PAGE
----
By Arnaz M. Khairul
YOU can pinpoint various other reasons, but in effect, what is actually portrayed for the public eye each time Malaysia fails at glorifying itself in the four multisports events – the Olympics, Asian Games, Commonwealth Games and Sea Games – the fingers eventually point to the lack of or misplaced funding.
And the now culturally accepted form of funding across the sporting ecosystem since 1994 is the taxpayer, via the Youth and Sports Ministry and its administering agency the National Sports Council (NSC).
When Malaysia returned from the 2004 Olympics in Athens without a single medal, fingers were pointed at the national programme under the NSC which failed to build on the Gemilang 2001 programme which brought then a record 111 gold medals in the 2001 Kuala Lumpur Sea Games. So, a change in minister happened and Hishammuddin Hussein was replaced by Azalina Othman Said.
This brought about a change in concept, apparently geared towards high performance and the Asiacomm programme towards the 2006 Asian Games and Commonwealth Games was hatched.
High performance was the key phrase from then on, albeit bemusing since my understanding is that all athletes are supposed to be conceptualised as high performance human beings should they seek to come anywhere near being honoured with the task of representing the country.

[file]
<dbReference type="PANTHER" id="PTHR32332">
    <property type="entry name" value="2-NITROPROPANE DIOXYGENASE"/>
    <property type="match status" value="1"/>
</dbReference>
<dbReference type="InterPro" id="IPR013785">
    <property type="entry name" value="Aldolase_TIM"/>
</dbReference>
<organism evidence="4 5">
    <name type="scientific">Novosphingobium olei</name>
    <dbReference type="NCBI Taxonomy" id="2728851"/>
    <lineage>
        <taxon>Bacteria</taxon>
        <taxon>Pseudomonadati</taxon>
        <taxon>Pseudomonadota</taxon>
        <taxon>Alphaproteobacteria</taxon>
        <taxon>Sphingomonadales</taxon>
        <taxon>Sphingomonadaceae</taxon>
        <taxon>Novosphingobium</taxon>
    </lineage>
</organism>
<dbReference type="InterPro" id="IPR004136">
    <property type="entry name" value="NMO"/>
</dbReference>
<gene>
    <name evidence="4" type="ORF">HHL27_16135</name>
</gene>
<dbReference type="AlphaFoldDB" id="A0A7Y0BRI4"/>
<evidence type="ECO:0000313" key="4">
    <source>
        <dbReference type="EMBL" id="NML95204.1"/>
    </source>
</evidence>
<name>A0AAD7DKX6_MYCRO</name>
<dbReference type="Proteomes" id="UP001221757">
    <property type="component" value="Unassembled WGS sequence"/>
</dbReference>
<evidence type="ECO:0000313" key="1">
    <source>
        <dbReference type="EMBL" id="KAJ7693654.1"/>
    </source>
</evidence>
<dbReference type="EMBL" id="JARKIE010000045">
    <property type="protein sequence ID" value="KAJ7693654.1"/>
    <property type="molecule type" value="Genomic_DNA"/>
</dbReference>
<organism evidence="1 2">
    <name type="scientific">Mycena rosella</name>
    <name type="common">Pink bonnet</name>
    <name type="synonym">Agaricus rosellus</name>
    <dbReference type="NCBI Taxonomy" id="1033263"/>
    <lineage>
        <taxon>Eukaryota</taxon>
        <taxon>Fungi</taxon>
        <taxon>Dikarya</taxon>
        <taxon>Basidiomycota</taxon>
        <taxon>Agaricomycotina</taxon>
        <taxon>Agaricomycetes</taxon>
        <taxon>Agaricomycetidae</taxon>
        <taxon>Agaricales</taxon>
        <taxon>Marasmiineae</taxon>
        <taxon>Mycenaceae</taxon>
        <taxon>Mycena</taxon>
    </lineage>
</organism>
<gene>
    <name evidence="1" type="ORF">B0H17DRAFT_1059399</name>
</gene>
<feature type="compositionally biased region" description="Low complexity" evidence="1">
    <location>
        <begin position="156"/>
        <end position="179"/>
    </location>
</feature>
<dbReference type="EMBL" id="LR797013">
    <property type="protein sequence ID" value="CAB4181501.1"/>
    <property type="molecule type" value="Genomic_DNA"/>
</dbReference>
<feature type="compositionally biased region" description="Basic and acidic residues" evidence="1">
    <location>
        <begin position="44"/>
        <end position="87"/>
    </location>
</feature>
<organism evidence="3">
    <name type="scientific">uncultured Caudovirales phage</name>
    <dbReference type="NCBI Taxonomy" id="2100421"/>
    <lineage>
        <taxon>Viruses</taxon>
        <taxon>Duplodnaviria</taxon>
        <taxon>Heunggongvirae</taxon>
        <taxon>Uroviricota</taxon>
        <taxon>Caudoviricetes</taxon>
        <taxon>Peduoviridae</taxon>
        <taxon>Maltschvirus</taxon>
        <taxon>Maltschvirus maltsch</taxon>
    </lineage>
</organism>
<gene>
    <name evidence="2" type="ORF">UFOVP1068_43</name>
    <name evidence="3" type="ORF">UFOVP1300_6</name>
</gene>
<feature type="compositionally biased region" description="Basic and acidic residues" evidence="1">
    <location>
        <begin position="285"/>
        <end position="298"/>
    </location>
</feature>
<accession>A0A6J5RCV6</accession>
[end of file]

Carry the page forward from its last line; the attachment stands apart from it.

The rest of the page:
Nevertheless, a bevy of foreign expertise were roped in, some controversially, others eventually succumbing to controversy with an RM110 million budget swamping the programme, driving it towards the 2006 targets, which would then be reviewed as to whether Malaysia would be prepared for an assault on the Olympics, beginning with Beijing 2008.
It all ended up with a 7 gold medal haul at the 2006 Melbourne Commonwealth Games and 8 gold haul at the Doha Asian Games, the fruits of an RM110 million investment by the people, which was at that point the most expensive ever medals taxpayers had paid for.
The irony was, until then, and up to the 2012 Olympics, all Malaysia’s medals at the Olympics had been delivered by badminton, a sport which was largely funded by the corporate sector and had yet to be flush with government funding, albeit well patronised by each of three Prime Minister’s wives since 1990. That too would eventually change.